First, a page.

landhis first youth ministry job. If all goes according to plan, he’llgraduate next spring. Regardless, he intends to tie the knot in June.Webster received his bachelor’s degree from John Wesley College in1995, and then enrolled in Southeastern Baptist Theological Seminary inWake Forest. With family and work commitments bearing down on him,he transferred to Liberty University in Virginia to get his master’sthrough its online program. He now heads the youth ministry program atPleasant Garden Baptist Church. “I’ve worked in studentministry for fifteen years,” Webster says. “I know what you’re thinkingis: That dude doesn’t look that old. And I appreciate that.” The otherstudent, 27-year-old Jamie Niven, relocated from Pennsylvania to attendJohn Wesley College. Now in her third year, she handles marketing forChick-fil-A’s two High Point restau rants, and aspires to go to work atthe Christian-oriented corporation’s Atlanta headquarters. “Somebodyin my church submitted my name, and [the college] sent me a packet,”says Niven, who speaks with an earnestness that contrasts Cranford’slaconic manner. “I literally sold all my belongings, packed up andmoved down here. I knew God wanted me here with out a doubt.” Shetells Webster that she grew up in a housing projects behind her homechurch in Williamsport, Pa., and inspired area children to attendservices with her. “I really don’t know where God wants me,” Nivenconfesses. “I’m taking a lot of classes to try to find out. Goddefinitely took me out of Pennsylvania for a reason. I don’thave a support system there. My family’s not really Christian, exceptmaybe an uncle.” “We’ll pray on that,” Webster replies, adding that hisparents were also un churched at the time he committed to his faith. Nivenhas said that a lot of classes at John Wesley College are like Biblestudy, and indeed Webster leads the two students in prayer beforehanding out copies of the syllabus. He announces that the students willtake turns opening each class “with just a word. Hey, we’re not lookingfor you to preach a sermon, just a little bit about how God has beenpresent in your life.” The course focuses on “ministry to teenagerswithin the local church set ting,” including budgeting, adolescentdevelopment and an exploration of “defining this generation ofteenagers” The students will read from three texts, two of which theymust purchase. A third, ***Re-Think***, by Webster’s friend Steve Wright, is handed out by the instructor as a gift to the students. Twenty percent of course credit will come from class participation, weekly reading reflections and personal wit nessing. Regardingclass participation, Webster says, “Basically, you just need to behere.” The personal witnessing part entails five evangelisticencounters documented with written briefs. “It may be some day you’resitting in the drive thru at McDonalds,” he says, “and you strike up aconversation.” Another 20 percent of credit comes fromattending a Saturday-morning seminar entitled “Understanding Your Teen”at Webster’s church, and submit ting a two-page personal reflection paper. Webster prefers personal, reflective writing to a mere rehashingof informa tion from texts. The remaining 60 percent comesfrom the students’ presentation of a 20-min ute mock teaching lesson, a10-minute presentation on eight different websites relevant to youthministry, and an 8-10 page youth ministry philosophy paper thatincludes some “theological and scriptural foundation.” “Thetwo greatest questions you need to wrestle with: Number one is, ‘Why?’”Webster tells Cranford and Niven. “Why are you here, and why are youdoing what you’re doing? The answer to that question will determine ifit’s a passion of your heart. The second question is, ‘Who?’ Who am Iministering to? You could answer the question broadly, by saying‘teenagers.’ The bigger question is, who is this generation? This is acall and a passion of God.” He pops in a DVD produced by an Alabamaoutfit called Student Life. It’s shot in black and white, and featuresa pastiche of multiracial teenagers. Float ing labels read: “ageneration unclear… comfortable with contradiction… a gen eration voidof the Bible.” Various talking heads make pronouncements such as “Wealmost marketed youth ministry; we almost marketed Christ…. We’veraised up a generation of kids who you might say are functionaldeists…. With ninety six percent who are not being reached by aBiblically-based Christianity, then we are losing a generation.” Afterthe lights come back on, Webster makes his pitch. “Why we do it isbecause if we don’t there will be a generation lost,” he says. “Thinkabout the impact of that. The boomers would confess that forty to fiftypercent are Christian. And look at the mess we’ve got now.”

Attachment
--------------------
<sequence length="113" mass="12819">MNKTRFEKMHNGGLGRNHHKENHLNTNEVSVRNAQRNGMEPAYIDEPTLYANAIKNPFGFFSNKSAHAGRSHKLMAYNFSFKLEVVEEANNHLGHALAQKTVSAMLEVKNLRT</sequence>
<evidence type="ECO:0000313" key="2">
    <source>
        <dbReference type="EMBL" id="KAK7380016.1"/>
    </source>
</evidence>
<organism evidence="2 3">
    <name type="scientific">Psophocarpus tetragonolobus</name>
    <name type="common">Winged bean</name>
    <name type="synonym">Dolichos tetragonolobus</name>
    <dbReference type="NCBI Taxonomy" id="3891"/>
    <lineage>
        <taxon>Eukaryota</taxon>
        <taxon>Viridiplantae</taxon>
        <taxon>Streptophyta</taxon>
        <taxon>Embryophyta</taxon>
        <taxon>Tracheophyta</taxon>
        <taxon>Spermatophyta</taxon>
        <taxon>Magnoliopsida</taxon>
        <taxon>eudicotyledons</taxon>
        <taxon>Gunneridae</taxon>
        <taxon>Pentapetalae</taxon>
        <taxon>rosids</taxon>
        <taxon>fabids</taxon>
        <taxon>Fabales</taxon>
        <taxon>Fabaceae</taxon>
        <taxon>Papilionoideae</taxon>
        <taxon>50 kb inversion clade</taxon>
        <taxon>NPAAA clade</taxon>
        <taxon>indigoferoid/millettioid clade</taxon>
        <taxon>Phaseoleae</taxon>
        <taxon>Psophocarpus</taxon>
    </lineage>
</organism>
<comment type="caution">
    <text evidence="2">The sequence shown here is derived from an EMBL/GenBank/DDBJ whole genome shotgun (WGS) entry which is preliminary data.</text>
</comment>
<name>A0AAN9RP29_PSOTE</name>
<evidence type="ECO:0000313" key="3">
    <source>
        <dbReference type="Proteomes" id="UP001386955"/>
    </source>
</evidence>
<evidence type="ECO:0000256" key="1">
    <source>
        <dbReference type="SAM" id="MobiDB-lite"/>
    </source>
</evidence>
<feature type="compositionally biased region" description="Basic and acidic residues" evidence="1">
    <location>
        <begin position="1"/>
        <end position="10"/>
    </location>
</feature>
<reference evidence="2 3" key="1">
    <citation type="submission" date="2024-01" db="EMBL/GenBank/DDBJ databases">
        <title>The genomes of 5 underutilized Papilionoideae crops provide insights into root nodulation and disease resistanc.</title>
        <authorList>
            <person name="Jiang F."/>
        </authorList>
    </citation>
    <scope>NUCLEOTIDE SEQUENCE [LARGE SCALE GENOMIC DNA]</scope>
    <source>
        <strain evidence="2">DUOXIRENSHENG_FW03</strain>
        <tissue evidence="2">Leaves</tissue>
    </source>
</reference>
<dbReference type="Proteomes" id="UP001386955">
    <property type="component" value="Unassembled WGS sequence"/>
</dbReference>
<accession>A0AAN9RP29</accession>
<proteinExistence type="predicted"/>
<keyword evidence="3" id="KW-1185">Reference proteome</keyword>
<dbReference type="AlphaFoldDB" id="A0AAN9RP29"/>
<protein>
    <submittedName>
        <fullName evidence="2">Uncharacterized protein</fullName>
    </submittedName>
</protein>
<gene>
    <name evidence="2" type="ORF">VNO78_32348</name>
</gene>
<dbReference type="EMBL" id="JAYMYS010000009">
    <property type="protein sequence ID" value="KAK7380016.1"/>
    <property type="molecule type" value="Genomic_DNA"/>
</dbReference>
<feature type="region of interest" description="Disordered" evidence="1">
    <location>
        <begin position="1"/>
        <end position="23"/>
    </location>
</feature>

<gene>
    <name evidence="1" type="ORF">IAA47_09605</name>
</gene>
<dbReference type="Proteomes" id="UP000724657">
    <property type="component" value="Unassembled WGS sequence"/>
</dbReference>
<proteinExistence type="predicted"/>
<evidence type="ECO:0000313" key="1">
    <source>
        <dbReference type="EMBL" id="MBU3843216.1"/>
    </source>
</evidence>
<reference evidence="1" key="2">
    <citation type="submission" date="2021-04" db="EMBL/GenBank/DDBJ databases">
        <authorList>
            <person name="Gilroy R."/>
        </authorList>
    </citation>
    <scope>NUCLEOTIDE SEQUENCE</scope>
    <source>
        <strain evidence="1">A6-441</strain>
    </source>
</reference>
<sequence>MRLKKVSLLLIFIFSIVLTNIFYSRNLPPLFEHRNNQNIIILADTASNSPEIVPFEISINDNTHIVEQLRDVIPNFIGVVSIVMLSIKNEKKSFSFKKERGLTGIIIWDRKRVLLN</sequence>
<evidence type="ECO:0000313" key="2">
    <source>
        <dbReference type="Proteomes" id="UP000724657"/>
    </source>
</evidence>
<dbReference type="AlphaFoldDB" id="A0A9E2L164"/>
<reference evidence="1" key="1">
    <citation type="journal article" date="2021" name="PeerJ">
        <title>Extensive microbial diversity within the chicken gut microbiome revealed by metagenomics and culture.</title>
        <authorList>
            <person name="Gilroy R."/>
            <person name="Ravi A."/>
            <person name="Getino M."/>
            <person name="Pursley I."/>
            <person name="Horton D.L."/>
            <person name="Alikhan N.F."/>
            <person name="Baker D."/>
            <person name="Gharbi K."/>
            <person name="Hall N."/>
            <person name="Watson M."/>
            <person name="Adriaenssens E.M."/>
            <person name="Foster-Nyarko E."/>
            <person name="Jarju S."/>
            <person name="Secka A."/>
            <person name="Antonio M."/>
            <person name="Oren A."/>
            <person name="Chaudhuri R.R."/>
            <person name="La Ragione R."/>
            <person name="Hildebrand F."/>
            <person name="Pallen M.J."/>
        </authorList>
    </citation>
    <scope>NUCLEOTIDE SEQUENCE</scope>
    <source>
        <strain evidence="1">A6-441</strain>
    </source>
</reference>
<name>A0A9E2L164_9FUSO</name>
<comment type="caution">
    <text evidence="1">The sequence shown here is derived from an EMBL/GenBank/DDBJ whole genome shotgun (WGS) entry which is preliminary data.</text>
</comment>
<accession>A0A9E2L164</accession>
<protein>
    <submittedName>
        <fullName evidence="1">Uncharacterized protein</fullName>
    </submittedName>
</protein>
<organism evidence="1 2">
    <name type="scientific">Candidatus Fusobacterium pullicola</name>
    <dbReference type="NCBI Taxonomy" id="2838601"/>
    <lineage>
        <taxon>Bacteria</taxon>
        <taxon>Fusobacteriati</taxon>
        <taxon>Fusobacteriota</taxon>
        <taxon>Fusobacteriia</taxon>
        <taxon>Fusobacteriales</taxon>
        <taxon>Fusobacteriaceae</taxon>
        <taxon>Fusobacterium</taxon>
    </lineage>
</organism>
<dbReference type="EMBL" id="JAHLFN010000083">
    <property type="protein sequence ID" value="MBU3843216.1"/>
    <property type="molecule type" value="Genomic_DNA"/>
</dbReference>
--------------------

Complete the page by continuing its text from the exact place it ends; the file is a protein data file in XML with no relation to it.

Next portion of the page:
To comment on this story, e-mail Jor dan Green at firstname.lastname@example.org.